TALLAHASSEE, Fla. — Florida's governor Wednesday granted a full pardon to violators of local COVID-19 rules during the pandemic.
During a regularly scheduled meeting, DeSantis and his GOP colleagues on the Florida Clemency Board approved pardons for nonviolent offenders of mask orders, social distancing and more.
The governor promised the action was coming last month, saying city and county ordinances were interfering with the state's recovery efforts.
"We just want to say, you know, we've got to stop that," DeSantis said during Wednesday's meeting. "Let's focus on the real criminals and let's make sure that's where our effort is."
The Republican acknowledged the pardons wouldn't likely impact a great deal of Floridians, but at least two were at the Capitol.
Mike and Jillian Carnevale operated a Plantation gym, now shuttered, that repeatedly disobeyed Broward County mask rules. Mike Carnevale said he felt the rule was impractical for gyms and a violation of individual liberties.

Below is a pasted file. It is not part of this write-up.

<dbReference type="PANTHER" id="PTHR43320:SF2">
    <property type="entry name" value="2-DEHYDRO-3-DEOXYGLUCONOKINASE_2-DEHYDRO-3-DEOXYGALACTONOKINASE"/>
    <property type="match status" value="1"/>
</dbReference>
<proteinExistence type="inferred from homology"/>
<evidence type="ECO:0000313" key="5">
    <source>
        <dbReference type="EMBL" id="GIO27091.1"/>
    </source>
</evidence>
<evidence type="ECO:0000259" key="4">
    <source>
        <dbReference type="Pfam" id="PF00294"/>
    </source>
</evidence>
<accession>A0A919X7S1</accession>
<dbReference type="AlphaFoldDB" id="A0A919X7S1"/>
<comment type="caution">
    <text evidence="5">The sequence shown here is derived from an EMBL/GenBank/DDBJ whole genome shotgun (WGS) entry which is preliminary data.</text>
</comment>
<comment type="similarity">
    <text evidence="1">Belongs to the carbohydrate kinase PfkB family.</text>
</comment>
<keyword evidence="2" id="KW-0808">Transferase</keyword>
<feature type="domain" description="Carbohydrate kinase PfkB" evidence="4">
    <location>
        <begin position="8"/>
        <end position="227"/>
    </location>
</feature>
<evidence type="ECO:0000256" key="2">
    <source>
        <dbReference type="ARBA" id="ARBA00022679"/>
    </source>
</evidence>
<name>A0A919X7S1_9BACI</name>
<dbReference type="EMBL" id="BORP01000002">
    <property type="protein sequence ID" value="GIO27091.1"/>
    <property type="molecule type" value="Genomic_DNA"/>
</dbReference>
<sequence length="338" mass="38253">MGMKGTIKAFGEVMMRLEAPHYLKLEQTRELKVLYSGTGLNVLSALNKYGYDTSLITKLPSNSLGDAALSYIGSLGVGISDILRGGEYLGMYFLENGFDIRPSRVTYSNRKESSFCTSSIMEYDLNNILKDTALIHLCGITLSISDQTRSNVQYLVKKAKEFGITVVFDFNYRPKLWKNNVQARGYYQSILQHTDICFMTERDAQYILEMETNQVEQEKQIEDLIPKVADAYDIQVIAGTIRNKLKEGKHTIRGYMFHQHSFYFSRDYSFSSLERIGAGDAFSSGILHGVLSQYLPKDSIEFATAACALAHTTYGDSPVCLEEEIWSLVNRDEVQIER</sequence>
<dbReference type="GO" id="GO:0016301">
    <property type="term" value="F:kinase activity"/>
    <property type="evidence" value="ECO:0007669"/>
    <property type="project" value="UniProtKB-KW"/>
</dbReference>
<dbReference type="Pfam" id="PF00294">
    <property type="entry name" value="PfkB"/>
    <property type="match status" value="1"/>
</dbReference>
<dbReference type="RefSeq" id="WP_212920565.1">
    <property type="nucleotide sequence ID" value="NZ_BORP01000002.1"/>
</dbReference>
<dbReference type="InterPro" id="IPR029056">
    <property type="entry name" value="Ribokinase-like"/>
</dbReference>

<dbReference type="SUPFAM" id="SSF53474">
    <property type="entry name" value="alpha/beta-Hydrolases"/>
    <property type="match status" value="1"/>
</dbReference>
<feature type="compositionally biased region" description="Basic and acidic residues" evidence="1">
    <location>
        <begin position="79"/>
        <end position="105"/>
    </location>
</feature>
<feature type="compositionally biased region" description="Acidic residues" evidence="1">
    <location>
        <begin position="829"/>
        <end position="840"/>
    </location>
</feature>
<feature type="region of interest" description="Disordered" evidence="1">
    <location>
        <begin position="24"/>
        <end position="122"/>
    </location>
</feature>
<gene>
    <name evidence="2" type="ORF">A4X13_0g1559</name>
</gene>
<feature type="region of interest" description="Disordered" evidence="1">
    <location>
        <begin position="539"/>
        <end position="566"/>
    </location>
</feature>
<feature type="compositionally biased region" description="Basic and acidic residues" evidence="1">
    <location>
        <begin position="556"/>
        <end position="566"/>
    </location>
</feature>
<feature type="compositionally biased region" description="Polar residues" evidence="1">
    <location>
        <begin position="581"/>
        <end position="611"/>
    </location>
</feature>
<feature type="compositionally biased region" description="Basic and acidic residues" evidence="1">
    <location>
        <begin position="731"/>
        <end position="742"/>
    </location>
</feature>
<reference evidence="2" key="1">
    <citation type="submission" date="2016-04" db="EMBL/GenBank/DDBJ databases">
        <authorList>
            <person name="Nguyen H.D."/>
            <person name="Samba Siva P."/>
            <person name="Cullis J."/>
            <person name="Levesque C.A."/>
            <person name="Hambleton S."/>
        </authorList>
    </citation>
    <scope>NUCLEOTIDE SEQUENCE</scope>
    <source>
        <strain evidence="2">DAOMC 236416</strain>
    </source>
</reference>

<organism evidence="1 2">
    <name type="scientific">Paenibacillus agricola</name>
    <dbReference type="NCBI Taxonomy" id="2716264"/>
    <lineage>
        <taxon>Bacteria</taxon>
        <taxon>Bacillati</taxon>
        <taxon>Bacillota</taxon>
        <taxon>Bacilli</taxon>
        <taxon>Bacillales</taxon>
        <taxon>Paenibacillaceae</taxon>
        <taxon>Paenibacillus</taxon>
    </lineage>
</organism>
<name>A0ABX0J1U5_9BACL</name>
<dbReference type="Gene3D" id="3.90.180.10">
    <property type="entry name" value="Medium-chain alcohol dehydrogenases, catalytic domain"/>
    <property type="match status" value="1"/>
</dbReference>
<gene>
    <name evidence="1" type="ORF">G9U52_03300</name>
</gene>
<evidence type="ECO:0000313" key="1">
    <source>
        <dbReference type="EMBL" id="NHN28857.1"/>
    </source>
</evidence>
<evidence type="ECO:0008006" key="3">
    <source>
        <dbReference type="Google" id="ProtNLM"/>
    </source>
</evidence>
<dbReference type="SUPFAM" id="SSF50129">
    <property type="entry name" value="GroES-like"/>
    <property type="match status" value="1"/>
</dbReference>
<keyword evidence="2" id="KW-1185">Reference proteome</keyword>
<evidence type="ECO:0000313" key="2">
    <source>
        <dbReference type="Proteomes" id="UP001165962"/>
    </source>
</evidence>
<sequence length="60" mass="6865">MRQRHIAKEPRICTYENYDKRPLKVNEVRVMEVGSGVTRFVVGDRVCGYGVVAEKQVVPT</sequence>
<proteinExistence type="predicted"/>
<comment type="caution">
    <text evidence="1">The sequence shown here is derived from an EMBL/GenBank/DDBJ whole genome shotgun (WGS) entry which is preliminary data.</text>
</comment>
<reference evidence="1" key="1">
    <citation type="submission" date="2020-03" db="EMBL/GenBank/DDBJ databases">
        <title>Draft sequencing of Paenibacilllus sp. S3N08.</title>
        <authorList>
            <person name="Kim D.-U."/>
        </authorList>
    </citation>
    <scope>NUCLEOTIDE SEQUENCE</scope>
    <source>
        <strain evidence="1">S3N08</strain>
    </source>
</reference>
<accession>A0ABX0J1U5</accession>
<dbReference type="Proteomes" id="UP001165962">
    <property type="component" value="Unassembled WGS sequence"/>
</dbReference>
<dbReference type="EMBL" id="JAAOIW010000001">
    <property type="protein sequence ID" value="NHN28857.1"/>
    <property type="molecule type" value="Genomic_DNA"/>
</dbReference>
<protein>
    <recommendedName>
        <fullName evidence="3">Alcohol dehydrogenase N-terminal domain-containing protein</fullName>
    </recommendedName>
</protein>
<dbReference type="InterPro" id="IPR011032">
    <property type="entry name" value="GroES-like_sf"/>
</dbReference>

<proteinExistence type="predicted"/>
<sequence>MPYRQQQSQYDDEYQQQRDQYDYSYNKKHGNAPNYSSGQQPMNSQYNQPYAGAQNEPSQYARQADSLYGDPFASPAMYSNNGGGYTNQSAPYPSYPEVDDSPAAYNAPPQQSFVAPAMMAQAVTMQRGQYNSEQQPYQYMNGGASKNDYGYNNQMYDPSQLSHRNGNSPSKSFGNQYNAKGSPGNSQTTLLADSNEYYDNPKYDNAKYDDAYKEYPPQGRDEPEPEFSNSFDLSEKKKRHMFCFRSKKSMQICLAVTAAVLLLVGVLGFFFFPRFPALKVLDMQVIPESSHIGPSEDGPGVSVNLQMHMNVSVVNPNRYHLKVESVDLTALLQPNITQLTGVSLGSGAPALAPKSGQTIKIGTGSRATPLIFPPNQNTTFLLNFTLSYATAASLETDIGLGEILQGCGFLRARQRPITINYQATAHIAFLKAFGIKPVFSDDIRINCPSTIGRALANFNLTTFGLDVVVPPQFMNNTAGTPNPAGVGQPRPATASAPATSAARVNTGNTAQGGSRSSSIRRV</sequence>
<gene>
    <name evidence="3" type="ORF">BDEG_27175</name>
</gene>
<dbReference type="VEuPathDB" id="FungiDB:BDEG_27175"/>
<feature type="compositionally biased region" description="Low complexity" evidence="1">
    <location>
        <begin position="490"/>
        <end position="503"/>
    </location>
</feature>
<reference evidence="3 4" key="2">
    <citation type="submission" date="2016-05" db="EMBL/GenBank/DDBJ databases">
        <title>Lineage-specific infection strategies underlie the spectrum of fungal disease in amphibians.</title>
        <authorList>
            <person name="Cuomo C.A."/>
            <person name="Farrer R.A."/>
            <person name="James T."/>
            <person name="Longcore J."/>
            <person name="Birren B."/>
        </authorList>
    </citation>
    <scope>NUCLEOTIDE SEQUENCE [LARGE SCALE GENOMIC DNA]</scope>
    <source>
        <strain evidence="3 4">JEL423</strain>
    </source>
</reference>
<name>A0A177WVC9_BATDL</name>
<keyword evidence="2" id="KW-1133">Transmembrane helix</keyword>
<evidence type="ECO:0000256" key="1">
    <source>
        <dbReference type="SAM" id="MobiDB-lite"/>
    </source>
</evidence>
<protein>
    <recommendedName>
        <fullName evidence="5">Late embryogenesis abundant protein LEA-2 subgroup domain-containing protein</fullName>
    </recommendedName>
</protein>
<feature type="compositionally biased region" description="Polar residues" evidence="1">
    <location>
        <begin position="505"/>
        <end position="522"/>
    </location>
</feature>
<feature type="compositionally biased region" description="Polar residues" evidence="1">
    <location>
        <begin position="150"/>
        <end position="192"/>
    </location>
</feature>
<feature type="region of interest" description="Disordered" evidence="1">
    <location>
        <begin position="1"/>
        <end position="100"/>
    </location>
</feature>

"We did it for the health of our community and, you know, medical freedom," he said. "We have to stand for our values as well."
Authorities arrested Mike Carnevale several times, but he said he now feels vindicated following the pardon.
"It's definitely something that moves me, and it's something that I'm more than happy to do," he said. "If, you know, falling on the sword was something I had to do in Broward County for the greater good of Florida, I was more than happy to do that."
Board members also waived COVID-19 fines and fees imposed on violators since their previous meeting in March.
Agriculture Commissioner Nikki Fired opposed both actions.
"Local control, especially during COVID, is what saved us," Fried said.
The Democrat and gubernatorial challenger for 2022 said DeSantis was snatching away local control from cities and counties. Fried further pointing out the governor and the legislature passed bills this session limiting local authority during states of emergency.
"The Republican Party is supposed to be a party of less government and local control and home rule," she said. "Every legislative session, they strip that away."
The Carnevales didn't see the pardon and waivers as a loss of control. The couple considered it a new sense of freedom as they work to rebuild their gym in the coming months.
"We're business owners. We're not criminals," Jillian Carnevale said. "So it feels really good to know that I can move forward. I can start to rebuild my life and rebuild my business without this hanging over my head."